Here is the link for Brittany Ferries.
The quickest and most pleasant journey to France from the U.K. is via the Eurostar train service which runs from St. Pancras Station to stops in Frethun, Lille, Avignon and Paris. It also has stops in Belgium.
Here is the link for Eurostar or you can follow the direct links below:
Eurostar Departures and Arrivals
Eurostar fares and fees information
St. Pancras is located in central London, the address is:
Euston Rd, Kings Cross, London N1C 4QP, UK
A direct link to their web site can be found here
After you have purchased your ticket on the Eurostar make your way to St. Pancras station. Because you are traveling internationally you will be required to bring your passport. You also will want to travel somewhat light. When I went in 2016 there was a limited number of baggage stowaway bins available and I was early to arrive.
Once you have cleared customs you will be directed to a waiting area where there are some nice coffee shops and newsagents. The waiting area has tables and nice comfy seats, all you have to do now is wait for the announcement that your train has arrived.
After your departure announcement has been made you will be led up an escalator where your train awaits you, but we warned don't mess around be quick! they leave on time and I mean on time. You really do only have a few minutes once the announcement is made to make your train otherwise it will leave without you.
If you are going to stop at Frethun or Calais which is the first stop in France the journey time can take about 1.5 hours to 2 hours. I believe when I went it was about an hour and a half, it really does go by very quickly. Please check the Eurostar time tables as listed above if you are traveling to other destinations in France.
But if you are going to the WWII museums and the Atlantik Wall bunkers then your stop will be at the Frethun station in Calais.
So how are you going to get about once you have arrived at the Frethun station in France? Well you need to hire a car and I do hope you have arranged for that already. If traveling from the U.K. your British driving license will suffice but if you are traveling from other countries such as the United States you will need your state driving license plus an International Drivers license, visit our Driving in France section for more details. I also hope you can drive a manual or a stick shift because 99.99% of the cars for hire anywhere in France are just that, manual. There are very few automatic options in France to choose from, I am not saying you can't hire one but they are few and far between and they are expensive.
My suggestion is to book through Avis. They have a car rental place downstairs at the Frethun station. To book a car through Avis visit their website here. When you get to their web site type in Frethun as a pick up option. You need to make sure that you book under the "TGV" option, the one that says "(TGV High Speed Train &, Calais, France-(CA4)".
I was really satisfied with Avis, they gave me a great car and the customer service agent on site was really nice. She also worked with me on my broken French which was very helpful!
After your epic travels throughout the beautiful French countryside you need to head back to London or you can continue your journey elsewhere. And just as you had departed St. Pancras in London you will also need to clear customs when leaving France. The Frethun station is smaller than the London station but still has a couple of nice cafe's and a waiting area. Also be reminded the Eurostar run a really tight ship and they arrive and leave on time so don't be late!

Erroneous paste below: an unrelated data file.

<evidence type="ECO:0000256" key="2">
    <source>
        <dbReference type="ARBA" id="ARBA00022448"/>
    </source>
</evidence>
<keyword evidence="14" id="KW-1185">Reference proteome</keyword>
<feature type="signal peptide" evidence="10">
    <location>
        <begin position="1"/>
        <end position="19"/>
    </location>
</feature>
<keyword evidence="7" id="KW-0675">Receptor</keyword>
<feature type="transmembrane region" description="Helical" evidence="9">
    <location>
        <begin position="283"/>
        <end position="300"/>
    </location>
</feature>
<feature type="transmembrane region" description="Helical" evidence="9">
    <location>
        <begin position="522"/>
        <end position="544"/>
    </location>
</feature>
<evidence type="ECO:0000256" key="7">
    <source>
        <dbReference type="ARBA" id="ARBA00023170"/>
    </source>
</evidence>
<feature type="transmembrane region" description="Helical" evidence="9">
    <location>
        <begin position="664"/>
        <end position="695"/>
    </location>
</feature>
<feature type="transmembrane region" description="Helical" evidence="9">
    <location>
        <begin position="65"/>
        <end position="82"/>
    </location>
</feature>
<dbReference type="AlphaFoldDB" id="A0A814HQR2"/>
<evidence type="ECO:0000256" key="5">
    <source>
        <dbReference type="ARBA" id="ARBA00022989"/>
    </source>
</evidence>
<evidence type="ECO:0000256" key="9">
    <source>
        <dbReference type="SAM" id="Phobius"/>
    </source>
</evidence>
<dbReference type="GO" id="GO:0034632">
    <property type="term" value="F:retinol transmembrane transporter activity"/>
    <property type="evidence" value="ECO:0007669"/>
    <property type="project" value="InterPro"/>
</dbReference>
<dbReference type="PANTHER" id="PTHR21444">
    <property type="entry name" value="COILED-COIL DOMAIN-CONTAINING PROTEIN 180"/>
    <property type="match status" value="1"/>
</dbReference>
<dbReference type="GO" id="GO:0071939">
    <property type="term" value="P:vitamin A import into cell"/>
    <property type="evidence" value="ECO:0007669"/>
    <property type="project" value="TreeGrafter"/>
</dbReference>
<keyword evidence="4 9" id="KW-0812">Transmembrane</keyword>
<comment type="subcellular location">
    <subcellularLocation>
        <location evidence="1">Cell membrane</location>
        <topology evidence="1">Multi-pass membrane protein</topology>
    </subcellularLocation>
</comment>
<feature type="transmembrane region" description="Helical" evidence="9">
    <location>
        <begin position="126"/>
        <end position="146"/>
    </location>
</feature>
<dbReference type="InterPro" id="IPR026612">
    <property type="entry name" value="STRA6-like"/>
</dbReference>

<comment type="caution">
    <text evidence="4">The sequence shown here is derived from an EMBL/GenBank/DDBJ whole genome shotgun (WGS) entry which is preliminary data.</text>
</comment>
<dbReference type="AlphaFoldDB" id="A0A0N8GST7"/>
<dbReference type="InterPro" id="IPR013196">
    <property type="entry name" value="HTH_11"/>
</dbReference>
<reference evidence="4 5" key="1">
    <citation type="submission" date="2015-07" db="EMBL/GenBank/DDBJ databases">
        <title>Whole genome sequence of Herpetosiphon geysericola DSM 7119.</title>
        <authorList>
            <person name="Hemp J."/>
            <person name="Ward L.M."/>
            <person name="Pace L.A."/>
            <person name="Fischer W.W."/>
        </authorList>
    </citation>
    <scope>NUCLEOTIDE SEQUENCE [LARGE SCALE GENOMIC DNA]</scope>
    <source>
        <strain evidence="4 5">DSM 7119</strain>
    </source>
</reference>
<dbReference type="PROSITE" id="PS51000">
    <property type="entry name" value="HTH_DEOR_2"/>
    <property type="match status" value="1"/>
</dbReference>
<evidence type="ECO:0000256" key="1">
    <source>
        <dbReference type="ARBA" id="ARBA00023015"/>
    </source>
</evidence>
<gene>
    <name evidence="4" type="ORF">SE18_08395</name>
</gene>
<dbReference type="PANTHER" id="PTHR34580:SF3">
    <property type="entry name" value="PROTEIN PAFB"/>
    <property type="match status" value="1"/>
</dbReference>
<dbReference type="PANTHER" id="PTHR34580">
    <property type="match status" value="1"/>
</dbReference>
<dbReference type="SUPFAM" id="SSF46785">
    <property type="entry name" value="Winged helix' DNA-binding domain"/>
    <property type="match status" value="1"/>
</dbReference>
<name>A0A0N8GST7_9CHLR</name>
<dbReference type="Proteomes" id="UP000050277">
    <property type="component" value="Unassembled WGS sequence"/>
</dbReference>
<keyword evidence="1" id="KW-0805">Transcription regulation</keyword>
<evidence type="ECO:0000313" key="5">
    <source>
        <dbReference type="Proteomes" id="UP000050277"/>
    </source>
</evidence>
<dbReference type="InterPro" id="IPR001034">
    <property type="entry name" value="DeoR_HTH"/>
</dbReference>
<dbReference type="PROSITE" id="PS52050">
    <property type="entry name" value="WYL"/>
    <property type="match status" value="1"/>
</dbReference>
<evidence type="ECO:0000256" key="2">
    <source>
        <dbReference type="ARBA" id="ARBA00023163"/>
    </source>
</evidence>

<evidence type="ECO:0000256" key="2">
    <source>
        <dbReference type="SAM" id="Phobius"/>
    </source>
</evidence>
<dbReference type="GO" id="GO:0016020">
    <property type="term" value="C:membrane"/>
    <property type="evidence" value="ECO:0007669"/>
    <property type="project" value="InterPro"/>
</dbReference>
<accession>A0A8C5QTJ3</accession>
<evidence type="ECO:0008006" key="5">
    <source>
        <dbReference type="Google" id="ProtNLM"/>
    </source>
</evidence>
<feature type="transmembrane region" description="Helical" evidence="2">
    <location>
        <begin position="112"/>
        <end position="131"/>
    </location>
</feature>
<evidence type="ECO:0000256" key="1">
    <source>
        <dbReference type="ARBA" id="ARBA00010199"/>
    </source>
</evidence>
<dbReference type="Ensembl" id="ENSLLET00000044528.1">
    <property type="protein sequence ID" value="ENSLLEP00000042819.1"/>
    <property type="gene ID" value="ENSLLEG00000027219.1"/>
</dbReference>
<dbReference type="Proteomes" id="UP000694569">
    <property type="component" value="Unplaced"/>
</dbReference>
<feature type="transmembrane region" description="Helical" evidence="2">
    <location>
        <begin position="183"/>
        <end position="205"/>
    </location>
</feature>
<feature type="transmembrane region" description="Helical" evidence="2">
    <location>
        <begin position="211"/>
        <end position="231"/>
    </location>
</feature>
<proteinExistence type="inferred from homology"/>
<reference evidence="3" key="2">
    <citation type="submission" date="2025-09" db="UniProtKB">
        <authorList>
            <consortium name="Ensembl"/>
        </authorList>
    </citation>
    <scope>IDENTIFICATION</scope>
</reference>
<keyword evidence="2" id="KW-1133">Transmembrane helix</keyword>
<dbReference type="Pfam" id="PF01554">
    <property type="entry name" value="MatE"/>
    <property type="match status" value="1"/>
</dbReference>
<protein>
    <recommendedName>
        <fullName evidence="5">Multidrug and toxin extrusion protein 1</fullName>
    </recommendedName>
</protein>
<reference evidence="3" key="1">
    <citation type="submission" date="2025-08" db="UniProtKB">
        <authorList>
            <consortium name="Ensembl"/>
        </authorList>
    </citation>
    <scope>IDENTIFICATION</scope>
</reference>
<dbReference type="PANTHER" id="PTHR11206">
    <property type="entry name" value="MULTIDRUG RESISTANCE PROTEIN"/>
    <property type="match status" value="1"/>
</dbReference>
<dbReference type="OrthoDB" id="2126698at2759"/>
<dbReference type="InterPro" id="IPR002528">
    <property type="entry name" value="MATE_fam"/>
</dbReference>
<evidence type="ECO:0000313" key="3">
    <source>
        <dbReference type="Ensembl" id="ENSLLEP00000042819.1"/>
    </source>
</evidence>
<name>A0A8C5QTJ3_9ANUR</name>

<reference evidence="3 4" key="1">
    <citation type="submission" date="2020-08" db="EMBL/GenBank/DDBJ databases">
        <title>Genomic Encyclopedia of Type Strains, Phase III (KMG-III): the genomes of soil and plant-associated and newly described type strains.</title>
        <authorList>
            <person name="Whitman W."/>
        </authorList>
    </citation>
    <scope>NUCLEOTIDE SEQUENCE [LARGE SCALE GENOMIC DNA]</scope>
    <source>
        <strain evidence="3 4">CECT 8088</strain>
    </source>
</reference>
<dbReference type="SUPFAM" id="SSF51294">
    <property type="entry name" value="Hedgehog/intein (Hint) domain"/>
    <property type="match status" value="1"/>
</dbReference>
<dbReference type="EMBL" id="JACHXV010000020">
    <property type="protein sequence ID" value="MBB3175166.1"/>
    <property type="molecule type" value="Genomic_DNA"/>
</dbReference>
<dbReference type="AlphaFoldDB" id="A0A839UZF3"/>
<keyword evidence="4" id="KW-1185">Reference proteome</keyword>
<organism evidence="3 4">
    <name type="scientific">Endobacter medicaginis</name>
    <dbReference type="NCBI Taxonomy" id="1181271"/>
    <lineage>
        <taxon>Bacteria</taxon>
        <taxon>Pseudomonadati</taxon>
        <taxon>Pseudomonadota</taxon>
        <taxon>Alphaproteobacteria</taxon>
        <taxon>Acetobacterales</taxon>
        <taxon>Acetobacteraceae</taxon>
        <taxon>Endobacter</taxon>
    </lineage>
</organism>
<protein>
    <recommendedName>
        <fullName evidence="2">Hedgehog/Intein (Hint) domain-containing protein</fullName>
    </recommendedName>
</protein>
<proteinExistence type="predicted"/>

If you have never driven in France before let me give you a few driving tips before getting on the road. If you are traveling from anywhere in Europe including the U.K. your current drivers license from your country of origin will suffice. If you are traveling from outside of Europe such as the United States then you will need your current state drivers license plus you will need to purchase a short term international drivers license, they are relatively inexpensive. I bought mine from my automobile insurance carrier which was good for six months. If you stay longer you will need to renew from the country of origin.
You want to make sure that you carry these with you in the glove compartment of your vehicle whenever you drive. You also want to make sure that you carry your passport with you, preferably somewhere safe in your pocket for instance.
My suggestion when driving in France is to please put away your mobile phone device, don't text when driving! If the police or Gendarme as they are called pull you over for texting the fines are very steep and you often have to pay on the spot! That's right, if you get pulled over in France for texting or are caught speeding the Gendarme will have you pay then and there. I was told by someone that if you don't have the money on you they sometimes will drive you to you a a local ATM to withdraw the funds to settle the fine. And obviously don't drink and drive as you will be arrested and carted off, it's not worth it so don't be foolish and be respectful, your on holiday, have a drink when you are settled in your hotel at night, you can then look back at the great day you had and the photographs you took of the beautiful French countryside.
As mentioned in the Careful Planning section of this web site make sure you have a GPS device with you. When booking your car most car rentals will offer you a GPS at an extra cost that's already built into the car, make sure you get this option plus just to be on the safe side I would bring your own portable device. Again the smartest thing to do is to be prepared before you even step into the car. Get your trip ready and program your routes before hand, it's so much easier this way.
I find that France is one of the best countries in the world for sign posts and directions. In Normandy for instance there are signs every few kilometers that detail the upcoming town or or area. There are also some great rest stops where you can have a nice lunch, go to the loo (restroom) or have a coffee etc. And anywhere there is a museum you will be guided long before you get there that the museum is coming up soon! I found this to be very helpful in case you have any self doubts that you are heading in the right direction.
The rest stops also have petrol / gas stations. France measures their petrol or gas by the litre not by the gallon as they do in the United States. It's all very straightforward of course, filling up the tank is the same as back home. When paying at the pump you will be required to use a credit card as there are no attendants to accept cash at the rest stop areas.
Now if you are making the long but beautiful drive to Normandy you will encounter a number of tolls. The way the French have these set up is that some issue just the tickets and then the next toll is where you insert the ticket and pay the toll. Make sure you carry plenty of Euros with you both notes and coin, not all tolls take credit cards.
Other tolls have toll takers as well. I think the drive to Calais to Normandy had about six tolls which came to about 50 euros.
When you return your car to the rental agency such as Avis or Hertz make sure the tank is full of petrol/gas. Keep in mind that some petrol stations are closed on Sundays.